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Ontario Tech acknowledges the lands and people of the Mississaugas of Scugog Island First Nation.

We are thankful to be welcome on these lands in friendship. The lands we are situated on are covered by the Williams Treaties and are the traditional territory of the Mississaugas, a branch of the greater Anishinaabeg Nation, including Algonquin, Ojibway, Odawa and Pottawatomi. These lands remain home to many Indigenous nations and peoples.

We acknowledge this land out of respect for the Indigenous nations who have cared for Turtle Island, also called North America, from before the arrival of settler peoples until this day. Most importantly, we acknowledge that the history of these lands has been tainted by poor treatment and a lack of friendship with the First Nations who call them home.

This history is something we are all affected by because we are all treaty people in Canada. We all have a shared history to reflect on, and each of us is affected by this history in different ways. Our past defines our present, but if we move forward as friends and allies, then it does not have to define our future.

Learn more about Indigenous Education and Cultural Services

UOIT recognized for having a positive impact in the local community

Dr. Wendy Stanyon, Associate Professor, Faculty of Health Sciences.
Dr. Wendy Stanyon, Associate Professor, Faculty of Health Sciences.

The University of Ontario Institute of Technology’s (UOIT) efforts to improve mental health awareness and help revitalize the local community are acknowledged in a new report by the Council of Ontario Universities (COU).

Ontario’s Universities: Transforming Communities, Transforming Lives includes a spotlight on how the university has expanded its campus to downtown Oshawa over the past seven years. This move has helped revitalize the city’s downtown core with more than 2,600 students and staff visiting 58 restaurants, as well as dozens of shops and services in the area.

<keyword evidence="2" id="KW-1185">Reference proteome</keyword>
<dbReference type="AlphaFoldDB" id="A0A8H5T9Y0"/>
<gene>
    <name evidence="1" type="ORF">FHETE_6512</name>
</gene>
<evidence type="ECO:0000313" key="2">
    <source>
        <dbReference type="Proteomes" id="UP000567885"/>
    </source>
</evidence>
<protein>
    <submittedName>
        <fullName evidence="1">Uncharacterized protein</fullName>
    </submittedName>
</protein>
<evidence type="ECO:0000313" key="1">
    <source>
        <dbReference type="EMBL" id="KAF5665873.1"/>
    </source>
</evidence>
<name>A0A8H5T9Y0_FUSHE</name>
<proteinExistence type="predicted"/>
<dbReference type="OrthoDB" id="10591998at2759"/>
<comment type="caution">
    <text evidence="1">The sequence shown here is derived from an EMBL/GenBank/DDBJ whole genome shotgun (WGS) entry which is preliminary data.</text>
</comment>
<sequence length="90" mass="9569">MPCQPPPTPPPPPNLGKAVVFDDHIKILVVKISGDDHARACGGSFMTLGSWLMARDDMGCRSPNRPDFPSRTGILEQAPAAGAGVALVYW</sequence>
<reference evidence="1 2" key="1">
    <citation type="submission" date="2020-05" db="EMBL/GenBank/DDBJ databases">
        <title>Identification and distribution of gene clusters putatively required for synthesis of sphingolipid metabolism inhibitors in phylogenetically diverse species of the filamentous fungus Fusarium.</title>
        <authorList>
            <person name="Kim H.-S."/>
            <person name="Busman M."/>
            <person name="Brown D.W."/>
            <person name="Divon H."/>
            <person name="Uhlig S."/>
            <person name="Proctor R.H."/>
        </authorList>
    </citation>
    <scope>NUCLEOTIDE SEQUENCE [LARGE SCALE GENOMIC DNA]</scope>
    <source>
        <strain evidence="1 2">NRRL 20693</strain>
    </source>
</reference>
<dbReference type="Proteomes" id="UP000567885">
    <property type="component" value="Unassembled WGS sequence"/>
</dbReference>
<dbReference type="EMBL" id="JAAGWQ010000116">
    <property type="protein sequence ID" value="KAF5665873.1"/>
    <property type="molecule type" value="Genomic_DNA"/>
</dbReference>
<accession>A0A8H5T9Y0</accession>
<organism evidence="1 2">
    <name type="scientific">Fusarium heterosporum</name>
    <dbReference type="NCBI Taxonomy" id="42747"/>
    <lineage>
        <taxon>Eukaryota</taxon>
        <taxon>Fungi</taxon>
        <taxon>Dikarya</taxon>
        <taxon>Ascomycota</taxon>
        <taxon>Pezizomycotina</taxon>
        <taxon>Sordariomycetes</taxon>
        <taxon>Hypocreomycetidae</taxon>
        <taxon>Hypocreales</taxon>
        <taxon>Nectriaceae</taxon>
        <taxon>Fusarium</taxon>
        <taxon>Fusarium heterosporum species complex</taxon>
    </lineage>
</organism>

The same COU report salutes the university’s efforts to help police officers identify signs of people experiencing mental health issues. Through a grassroots community partnership with the Durham Regional Police Service, Dr. Wendy Stanyon of UOIT’s Faculty of Health Sciences created a series of police simulation videos, which are used to educate and train thousands of police officers to recognize possible indicators of mental illness and respond appropriately.

A second video series was recently created to raise awareness about elder abuse, which brought in more community partners. Together, the simulations involved partner­ships with the Ontario Provincial Police, Durham Region, and several seniors’ groups. The videos are now a mandatory component of training for several police services. A number of organizations across Canada as well as abroad are also expressing interest in implementing the video series.

The COU also recognized Dr. Stanyon in a new summary of mental health initiatives being undertaken by post-secondary institutions in Ontario and by mental health organizations across North America.

Given the prevalence of mental illness and based on the belief that mental health awareness has become a required life skill, Dr. Stanyon has led the development of Mindsight. Created in 2010 in collaboration with Dr. Bruce Ballon, a psychiatrist affiliated with the Centre for Addiction and Mental Health, Mindsight is an online educational resource to promote mental health awareness, reduce stigma, and teach users about some basic strategies and resources for supporting individuals living with mental illness.

As part of 2014 Mental Health Awareness Week in Canada, the university renewed its challenge to faculty and staff to become Mindsight-certified. University President Tim McTiernan, PhD, also spoke about mental health issues and the impact of UOIT's unique Mindsight mental health awareness program.

To date, more than 3,400 people have become Mindsight-certified. Mindsight takes about two hours and can completed in multiple sessions.

Further community outreach by Dr. Stanyon:

In addition to recently presenting Mindsight to the Project Read Literacy Network in Kitchener-Waterloo and a webinar with Community Literacy of Ontario in Barrie, Dr. Stanyon will meet with literacy organizations this spring in Niagara Region, Hamilton and in Chatham-Kent.

In April, Dr. Stanyon will also meet with the administration and School Community Council at Innisdale Secondary School in Barrie.

Media contact
Bryan Oliver
Communications and Marketing
Ontario Tech University
905.721.8668, ext 6709